More Arizona Republicans identify as Trump supporters than party supporters
PHOENIX – Arizona Republicans are more likely to classify themselves as supporters of former President Donald Trump than as supporters of the party, according to a new poll.
In a survey of likely Arizona Republican voters released Wednesday, OH Predictive Insights asked, “Politically, which of these terms comes closer to how you see yourself, even if both apply to you?”
Respondents were given the options of “supporter of Donald Trump,” “supporter of the Republican Party,” neither or both.
Trump beat out the party 39%-33% as the top answer. Both was third with 19%, followed by neither at 9%.
“So you really see that split there, or division, and you’re going to be seeing that play out in the primaries here in Arizona, but across the country as well,” Mike Noble, OH Predictive Insights chief of research, told KTAR News 92.3 FM’s Arizona’s Morning News on Thursday.
The Trump advantage was notably large among rural voters, 50% of whom preferred the former president vs. 28% for the GOP, with both at 15% and neither at 6%.
The poll, which the Phoenix-based research firm conducted on April 4-5, also showed that Trump’s overall favorability among Arizona Republicans remains high more than a year after he left office.
More than 80% of respondents said they view Trump either very favorably (59%) or somewhat favorably (25%), while only 13% came down on the unfavorable side of the fence.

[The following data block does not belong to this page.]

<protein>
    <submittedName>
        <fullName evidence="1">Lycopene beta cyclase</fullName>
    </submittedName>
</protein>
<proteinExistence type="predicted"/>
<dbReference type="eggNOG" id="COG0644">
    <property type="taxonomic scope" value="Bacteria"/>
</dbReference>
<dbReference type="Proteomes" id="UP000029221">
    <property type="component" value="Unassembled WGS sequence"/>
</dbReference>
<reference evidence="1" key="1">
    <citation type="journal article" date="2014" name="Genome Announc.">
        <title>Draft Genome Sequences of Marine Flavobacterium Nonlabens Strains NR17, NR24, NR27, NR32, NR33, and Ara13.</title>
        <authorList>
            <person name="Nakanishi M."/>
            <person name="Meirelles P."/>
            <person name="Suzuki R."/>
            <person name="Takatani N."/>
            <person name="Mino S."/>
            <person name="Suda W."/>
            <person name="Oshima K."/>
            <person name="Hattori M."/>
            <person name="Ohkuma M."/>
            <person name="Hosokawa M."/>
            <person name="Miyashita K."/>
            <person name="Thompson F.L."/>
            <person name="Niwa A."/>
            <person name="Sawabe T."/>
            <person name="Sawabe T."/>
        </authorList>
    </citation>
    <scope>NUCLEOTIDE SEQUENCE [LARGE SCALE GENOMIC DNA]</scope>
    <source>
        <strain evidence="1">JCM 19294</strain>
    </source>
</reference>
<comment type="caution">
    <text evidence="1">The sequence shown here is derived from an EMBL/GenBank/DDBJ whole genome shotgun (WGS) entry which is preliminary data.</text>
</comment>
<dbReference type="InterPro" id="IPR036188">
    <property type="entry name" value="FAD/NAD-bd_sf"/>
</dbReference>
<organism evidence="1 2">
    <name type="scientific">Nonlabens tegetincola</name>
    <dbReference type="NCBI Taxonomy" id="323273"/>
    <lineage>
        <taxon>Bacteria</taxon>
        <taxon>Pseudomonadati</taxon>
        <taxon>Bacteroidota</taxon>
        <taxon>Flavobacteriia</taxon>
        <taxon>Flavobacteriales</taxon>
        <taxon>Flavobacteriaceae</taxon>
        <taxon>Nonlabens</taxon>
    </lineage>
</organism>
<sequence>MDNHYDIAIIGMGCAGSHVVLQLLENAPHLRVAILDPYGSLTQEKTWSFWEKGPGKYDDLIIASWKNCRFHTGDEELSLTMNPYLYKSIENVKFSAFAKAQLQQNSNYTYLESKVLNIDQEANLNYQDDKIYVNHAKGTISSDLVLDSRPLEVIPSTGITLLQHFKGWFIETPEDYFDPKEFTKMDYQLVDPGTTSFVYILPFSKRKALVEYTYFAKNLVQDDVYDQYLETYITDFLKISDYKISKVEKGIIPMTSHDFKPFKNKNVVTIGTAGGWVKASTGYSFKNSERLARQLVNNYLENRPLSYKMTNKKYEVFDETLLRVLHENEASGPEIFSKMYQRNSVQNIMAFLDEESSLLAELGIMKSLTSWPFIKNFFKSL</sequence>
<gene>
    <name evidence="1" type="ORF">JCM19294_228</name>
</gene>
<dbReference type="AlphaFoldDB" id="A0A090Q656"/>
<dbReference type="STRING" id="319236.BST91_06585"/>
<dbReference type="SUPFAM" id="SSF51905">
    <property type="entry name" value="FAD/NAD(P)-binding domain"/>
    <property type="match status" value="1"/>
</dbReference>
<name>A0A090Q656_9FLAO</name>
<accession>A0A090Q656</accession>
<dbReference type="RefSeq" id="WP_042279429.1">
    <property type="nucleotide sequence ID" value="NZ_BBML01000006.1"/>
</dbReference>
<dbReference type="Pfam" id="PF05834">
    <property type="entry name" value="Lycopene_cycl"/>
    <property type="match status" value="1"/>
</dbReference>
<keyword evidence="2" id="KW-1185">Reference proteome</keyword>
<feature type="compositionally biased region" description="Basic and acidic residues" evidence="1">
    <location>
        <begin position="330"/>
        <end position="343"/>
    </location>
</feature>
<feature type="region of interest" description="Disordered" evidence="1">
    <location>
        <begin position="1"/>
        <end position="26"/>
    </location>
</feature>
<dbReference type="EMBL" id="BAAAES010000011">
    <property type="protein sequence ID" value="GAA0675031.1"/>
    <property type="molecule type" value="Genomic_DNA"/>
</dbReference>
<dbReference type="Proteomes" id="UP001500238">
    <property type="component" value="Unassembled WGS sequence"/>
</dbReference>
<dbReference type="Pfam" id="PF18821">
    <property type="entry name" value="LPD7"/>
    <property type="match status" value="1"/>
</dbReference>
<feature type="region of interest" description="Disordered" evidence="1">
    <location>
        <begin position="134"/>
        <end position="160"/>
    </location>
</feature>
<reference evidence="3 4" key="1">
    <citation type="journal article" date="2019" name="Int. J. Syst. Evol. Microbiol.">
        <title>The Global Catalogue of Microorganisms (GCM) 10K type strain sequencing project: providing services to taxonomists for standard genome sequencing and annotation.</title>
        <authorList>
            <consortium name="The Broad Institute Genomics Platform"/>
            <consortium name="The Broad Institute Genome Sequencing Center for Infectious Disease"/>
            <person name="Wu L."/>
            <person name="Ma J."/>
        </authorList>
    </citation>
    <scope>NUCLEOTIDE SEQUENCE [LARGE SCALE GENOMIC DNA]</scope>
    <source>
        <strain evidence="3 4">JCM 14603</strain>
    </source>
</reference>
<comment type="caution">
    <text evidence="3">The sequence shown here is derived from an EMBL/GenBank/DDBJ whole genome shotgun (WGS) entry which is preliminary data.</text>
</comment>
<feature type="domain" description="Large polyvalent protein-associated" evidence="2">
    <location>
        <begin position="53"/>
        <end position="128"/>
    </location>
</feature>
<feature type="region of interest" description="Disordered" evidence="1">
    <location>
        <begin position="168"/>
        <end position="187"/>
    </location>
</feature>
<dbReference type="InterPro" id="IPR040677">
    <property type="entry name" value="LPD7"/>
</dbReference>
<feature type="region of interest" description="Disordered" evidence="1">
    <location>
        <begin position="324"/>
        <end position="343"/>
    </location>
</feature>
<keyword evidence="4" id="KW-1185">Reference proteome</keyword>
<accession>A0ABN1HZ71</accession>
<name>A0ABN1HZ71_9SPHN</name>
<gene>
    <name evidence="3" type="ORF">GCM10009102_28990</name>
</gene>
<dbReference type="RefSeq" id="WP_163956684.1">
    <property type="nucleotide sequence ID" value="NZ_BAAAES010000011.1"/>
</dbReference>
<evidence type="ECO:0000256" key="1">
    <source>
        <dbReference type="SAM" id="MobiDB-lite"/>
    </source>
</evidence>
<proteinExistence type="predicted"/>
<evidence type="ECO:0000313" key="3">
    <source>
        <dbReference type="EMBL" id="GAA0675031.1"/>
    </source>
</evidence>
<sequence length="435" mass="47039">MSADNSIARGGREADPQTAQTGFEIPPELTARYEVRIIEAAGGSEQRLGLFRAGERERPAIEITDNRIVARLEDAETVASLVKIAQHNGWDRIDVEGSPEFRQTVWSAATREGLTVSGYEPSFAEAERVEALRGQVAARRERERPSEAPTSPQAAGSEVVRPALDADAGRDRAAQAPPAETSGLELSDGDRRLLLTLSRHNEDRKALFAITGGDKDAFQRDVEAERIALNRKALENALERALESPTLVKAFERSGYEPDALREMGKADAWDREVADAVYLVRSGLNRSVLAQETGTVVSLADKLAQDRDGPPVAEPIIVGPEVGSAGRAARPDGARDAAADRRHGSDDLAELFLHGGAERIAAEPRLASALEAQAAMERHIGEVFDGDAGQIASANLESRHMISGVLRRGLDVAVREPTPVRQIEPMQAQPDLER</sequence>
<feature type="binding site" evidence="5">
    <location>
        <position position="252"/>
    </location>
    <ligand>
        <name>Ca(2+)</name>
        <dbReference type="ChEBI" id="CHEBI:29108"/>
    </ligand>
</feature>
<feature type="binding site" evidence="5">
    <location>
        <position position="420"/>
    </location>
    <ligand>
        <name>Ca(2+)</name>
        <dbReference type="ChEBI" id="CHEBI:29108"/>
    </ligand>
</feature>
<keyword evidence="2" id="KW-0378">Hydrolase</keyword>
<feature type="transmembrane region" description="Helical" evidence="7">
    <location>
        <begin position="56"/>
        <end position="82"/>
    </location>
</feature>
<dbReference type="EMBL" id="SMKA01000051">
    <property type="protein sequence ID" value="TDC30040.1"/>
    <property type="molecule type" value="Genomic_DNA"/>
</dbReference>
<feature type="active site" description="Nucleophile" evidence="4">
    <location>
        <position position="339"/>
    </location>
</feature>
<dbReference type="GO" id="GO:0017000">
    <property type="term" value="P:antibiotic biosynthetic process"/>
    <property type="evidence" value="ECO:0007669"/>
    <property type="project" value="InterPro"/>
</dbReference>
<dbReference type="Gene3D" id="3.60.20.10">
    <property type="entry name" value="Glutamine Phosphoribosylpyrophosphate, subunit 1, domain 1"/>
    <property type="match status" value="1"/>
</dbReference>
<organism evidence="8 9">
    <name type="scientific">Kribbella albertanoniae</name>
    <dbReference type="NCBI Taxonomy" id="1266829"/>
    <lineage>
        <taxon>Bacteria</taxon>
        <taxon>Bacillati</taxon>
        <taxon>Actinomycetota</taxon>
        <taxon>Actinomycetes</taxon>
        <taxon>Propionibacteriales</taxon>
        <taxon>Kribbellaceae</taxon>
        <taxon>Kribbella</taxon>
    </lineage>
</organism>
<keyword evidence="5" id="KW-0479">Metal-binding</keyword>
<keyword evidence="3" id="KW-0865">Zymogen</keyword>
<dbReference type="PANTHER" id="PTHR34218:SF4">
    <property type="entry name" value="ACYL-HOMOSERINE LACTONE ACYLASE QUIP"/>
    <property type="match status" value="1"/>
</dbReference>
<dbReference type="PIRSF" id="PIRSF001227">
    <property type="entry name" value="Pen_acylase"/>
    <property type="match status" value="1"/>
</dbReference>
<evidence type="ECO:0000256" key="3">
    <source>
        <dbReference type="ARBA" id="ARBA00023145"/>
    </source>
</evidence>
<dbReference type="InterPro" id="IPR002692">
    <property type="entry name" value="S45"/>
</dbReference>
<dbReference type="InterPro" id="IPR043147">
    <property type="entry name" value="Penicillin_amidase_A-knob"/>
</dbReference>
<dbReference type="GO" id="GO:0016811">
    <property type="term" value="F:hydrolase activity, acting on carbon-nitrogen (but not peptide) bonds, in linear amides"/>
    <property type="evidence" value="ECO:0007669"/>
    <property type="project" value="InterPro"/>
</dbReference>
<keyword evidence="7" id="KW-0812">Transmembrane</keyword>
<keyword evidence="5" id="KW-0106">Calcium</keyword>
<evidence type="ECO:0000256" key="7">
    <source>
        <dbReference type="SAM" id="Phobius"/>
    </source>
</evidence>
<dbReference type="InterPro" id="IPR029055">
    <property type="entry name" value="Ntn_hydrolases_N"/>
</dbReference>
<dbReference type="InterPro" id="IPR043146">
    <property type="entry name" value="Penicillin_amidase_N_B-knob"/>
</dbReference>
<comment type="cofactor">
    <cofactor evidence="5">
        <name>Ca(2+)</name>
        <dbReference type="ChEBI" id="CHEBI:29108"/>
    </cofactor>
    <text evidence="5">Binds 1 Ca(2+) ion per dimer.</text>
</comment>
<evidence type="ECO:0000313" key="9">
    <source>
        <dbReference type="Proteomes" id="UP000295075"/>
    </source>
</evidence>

Republicans, however, aren’t as enamored with their local leaders. Gov. Doug Ducey’s split was 68% favorable and 24% unfavorable, while 43% said Arizona was heading in the wrong direction vs. 41% thinking the state is on the right track.
The poll results also showed that immigration is by far the top issue among the state’s GOP voters, so expect plenty of campaign ads featuring candidates at the border heading into this year’s elections.
Immigration was cited more than all other issues combined at 56%, followed by jobs/economy at 13% and education at 12%.
“It is overwhelmingly the driving issue in the Republican primary,” Noble said of immigration. “However, when you look at the general election, once we move on to that, jobs and the economy is going to be that dominant issue once we get closer to November.”
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